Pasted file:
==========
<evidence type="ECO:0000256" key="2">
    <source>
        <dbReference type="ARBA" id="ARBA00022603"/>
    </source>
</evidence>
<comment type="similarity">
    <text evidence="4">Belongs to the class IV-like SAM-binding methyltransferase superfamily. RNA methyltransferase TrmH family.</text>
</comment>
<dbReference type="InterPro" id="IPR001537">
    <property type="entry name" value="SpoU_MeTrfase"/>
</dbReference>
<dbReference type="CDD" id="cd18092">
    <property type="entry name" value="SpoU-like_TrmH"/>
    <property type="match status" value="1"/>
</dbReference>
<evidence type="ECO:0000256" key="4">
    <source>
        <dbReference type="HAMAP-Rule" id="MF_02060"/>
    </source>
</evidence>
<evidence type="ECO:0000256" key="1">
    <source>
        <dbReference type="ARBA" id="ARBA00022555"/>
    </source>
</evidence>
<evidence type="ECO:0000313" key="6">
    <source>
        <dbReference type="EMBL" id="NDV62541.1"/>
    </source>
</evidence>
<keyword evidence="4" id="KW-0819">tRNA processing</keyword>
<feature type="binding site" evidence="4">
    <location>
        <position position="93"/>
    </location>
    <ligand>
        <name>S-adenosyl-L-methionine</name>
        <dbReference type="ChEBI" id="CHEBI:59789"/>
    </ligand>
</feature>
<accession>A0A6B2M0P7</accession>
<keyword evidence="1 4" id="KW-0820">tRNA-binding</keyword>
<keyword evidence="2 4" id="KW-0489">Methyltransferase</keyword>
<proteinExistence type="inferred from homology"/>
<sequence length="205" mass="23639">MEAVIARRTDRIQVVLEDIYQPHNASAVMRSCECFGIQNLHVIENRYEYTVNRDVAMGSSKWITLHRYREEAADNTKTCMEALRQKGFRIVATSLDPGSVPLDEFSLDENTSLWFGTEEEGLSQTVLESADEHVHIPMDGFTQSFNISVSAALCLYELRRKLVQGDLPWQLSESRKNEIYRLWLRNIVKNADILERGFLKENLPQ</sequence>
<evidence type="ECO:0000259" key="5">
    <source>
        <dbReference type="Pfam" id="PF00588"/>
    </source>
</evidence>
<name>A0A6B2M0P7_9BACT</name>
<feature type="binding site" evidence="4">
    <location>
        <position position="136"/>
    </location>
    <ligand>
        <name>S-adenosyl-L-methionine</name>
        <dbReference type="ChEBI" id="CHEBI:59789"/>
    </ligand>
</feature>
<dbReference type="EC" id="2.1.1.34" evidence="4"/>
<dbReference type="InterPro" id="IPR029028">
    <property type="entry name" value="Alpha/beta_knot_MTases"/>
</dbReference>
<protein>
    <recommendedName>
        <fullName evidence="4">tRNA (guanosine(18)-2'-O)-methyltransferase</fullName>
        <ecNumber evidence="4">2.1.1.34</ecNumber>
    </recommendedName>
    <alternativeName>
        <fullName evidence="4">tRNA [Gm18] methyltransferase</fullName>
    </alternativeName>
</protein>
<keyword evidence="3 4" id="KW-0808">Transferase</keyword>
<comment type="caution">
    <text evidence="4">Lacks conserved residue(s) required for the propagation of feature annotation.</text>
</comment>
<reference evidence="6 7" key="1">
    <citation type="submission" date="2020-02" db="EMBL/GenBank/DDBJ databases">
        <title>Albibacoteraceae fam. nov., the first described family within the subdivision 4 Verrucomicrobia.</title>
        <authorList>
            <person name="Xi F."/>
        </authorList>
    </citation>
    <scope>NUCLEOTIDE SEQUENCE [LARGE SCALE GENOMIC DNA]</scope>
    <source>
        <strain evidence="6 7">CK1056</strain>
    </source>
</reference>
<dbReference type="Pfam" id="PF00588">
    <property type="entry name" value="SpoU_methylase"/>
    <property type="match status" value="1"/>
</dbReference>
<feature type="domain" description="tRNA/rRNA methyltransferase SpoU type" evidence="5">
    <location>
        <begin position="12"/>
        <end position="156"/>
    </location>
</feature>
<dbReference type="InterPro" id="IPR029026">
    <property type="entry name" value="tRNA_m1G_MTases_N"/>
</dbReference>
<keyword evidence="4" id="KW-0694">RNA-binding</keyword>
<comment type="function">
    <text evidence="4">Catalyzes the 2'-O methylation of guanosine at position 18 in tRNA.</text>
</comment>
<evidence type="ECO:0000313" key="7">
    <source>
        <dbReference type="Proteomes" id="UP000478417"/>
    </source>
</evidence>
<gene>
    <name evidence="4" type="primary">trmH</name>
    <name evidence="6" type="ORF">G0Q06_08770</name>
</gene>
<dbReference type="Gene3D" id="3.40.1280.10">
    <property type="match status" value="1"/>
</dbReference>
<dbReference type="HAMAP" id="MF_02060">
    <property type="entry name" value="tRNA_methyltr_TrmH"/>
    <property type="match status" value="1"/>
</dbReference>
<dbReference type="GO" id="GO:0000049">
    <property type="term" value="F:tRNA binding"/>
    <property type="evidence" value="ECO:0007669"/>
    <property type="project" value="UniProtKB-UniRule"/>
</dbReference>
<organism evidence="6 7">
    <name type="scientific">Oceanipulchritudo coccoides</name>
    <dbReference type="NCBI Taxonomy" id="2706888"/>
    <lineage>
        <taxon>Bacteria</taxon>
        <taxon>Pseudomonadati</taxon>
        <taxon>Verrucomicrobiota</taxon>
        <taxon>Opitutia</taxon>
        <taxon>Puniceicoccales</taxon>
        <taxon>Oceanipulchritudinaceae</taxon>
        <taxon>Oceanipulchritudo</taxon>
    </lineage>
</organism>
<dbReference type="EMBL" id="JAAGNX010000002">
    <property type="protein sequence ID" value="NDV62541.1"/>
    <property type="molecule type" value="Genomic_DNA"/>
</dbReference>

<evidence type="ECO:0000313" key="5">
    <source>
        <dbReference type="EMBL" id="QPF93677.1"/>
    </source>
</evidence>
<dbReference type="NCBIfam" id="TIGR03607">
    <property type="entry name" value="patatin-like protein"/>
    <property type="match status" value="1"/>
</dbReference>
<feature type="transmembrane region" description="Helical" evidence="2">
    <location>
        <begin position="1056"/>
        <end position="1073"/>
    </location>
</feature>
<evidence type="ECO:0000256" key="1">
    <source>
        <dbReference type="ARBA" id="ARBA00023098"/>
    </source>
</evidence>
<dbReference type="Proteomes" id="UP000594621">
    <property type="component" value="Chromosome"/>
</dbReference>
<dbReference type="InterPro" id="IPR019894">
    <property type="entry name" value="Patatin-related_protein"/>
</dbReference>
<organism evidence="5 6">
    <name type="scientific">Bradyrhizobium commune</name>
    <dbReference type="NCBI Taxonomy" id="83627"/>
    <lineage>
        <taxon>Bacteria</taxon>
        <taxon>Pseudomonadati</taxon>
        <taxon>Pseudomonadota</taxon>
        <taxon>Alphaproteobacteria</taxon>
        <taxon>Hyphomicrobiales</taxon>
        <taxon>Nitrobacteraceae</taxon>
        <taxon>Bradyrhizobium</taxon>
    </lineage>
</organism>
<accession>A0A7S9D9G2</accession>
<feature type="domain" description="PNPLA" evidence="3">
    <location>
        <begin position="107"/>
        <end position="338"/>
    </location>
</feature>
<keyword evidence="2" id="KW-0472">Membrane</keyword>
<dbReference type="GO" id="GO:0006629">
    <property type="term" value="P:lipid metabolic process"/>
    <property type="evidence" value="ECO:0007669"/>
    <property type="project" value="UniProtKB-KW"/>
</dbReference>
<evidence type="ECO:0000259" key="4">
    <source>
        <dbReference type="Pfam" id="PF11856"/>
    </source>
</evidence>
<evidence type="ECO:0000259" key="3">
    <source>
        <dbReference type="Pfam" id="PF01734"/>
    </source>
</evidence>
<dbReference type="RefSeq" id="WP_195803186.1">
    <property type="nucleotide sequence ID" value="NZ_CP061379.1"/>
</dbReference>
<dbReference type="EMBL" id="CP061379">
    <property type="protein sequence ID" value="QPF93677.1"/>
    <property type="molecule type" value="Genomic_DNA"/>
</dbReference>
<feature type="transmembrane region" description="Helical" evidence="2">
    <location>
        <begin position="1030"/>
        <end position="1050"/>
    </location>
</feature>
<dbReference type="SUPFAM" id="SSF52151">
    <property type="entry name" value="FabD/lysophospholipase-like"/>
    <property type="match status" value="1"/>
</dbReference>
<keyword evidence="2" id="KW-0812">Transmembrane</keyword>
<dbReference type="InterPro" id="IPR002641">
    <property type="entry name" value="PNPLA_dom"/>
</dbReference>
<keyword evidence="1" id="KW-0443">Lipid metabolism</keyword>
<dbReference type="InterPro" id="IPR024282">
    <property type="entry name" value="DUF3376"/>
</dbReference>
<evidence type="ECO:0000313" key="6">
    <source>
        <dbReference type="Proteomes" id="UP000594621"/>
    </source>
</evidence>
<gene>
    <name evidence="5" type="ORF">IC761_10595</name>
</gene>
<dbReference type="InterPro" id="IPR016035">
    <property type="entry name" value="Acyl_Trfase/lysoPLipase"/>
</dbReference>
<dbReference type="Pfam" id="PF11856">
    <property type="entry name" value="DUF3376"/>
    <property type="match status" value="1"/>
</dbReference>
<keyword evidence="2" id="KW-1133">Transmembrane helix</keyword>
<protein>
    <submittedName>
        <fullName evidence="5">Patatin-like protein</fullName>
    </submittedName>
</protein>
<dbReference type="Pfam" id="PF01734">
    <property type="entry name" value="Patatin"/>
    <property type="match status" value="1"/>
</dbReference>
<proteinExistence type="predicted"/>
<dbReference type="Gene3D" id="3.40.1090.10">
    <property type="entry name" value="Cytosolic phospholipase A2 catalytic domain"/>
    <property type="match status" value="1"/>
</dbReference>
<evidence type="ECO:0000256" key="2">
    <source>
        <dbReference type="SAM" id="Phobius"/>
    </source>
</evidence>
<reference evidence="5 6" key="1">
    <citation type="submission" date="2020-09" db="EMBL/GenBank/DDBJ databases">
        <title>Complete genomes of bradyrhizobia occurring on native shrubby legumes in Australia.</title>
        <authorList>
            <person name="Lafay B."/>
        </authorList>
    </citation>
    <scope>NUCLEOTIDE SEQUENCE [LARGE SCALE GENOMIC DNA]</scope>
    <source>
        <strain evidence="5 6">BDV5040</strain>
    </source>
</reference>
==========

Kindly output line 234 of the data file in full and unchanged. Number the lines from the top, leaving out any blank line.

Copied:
        <dbReference type="Proteomes" id="UP000594621"/>